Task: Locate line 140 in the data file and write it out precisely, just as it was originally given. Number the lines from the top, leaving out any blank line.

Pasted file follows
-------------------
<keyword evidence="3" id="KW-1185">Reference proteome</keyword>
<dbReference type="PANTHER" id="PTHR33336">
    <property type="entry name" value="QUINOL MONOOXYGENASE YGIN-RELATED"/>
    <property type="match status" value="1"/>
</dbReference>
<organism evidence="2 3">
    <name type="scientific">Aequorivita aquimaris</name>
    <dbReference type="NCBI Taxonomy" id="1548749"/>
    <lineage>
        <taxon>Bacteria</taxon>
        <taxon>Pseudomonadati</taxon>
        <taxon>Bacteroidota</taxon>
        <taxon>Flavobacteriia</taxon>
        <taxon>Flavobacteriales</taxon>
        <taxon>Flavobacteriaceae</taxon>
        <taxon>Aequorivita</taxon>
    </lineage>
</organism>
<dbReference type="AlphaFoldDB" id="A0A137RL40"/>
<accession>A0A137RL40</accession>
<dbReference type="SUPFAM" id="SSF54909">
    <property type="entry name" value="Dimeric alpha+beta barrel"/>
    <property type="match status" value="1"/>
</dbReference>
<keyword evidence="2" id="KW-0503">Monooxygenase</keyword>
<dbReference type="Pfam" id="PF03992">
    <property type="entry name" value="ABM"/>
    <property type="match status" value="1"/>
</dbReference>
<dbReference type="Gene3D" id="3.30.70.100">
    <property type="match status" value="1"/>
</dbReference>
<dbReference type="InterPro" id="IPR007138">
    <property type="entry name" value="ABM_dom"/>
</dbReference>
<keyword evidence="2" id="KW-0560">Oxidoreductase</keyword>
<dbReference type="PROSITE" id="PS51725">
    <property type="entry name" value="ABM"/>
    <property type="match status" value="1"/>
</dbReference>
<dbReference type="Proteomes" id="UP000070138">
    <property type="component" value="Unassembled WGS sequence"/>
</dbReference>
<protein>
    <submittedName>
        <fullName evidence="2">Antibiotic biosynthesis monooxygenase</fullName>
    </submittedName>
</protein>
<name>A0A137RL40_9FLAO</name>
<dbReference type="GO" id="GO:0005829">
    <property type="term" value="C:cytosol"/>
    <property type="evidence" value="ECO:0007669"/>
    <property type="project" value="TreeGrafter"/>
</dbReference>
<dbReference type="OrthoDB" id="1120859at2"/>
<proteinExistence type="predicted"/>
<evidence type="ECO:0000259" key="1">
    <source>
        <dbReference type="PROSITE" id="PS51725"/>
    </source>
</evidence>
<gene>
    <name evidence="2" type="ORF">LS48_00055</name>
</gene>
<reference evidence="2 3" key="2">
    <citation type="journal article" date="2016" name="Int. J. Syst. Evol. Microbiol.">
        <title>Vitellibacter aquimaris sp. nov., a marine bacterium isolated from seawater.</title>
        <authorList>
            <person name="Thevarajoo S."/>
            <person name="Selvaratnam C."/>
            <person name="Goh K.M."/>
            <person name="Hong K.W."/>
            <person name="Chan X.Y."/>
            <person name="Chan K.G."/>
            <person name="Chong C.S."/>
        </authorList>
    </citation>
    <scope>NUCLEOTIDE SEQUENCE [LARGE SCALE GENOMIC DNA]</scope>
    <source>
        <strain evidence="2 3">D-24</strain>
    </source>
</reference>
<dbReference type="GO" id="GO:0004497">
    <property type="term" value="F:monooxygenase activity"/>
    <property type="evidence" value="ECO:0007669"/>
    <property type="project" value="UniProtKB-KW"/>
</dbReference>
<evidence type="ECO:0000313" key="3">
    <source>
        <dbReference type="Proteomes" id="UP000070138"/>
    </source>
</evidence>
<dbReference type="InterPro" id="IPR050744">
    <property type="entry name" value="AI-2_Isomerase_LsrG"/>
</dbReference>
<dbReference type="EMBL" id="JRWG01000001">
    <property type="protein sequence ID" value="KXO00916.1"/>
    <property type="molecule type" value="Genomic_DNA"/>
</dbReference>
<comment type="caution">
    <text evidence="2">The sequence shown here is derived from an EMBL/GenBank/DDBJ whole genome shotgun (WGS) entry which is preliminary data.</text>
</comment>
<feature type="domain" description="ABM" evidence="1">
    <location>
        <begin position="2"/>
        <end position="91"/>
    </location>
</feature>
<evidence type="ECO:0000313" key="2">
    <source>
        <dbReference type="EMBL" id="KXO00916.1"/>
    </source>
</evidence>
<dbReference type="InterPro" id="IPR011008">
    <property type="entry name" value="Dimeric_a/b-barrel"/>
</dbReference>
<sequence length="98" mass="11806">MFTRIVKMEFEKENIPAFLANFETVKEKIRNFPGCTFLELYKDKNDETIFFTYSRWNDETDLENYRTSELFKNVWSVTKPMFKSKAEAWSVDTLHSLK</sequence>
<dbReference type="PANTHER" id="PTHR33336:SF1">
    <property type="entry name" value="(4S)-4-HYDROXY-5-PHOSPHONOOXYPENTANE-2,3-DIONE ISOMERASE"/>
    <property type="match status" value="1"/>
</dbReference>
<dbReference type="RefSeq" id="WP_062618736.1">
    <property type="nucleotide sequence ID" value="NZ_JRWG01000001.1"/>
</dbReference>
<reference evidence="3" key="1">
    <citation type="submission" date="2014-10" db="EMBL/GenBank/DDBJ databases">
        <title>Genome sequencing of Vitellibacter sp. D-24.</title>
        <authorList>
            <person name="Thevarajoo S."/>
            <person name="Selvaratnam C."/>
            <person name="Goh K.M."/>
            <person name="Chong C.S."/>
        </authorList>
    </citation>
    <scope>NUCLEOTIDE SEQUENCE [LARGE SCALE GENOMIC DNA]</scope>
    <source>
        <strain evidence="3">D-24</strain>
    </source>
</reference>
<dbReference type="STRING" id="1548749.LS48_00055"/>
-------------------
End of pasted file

<dbReference type="STRING" id="1548749.LS48_00055"/>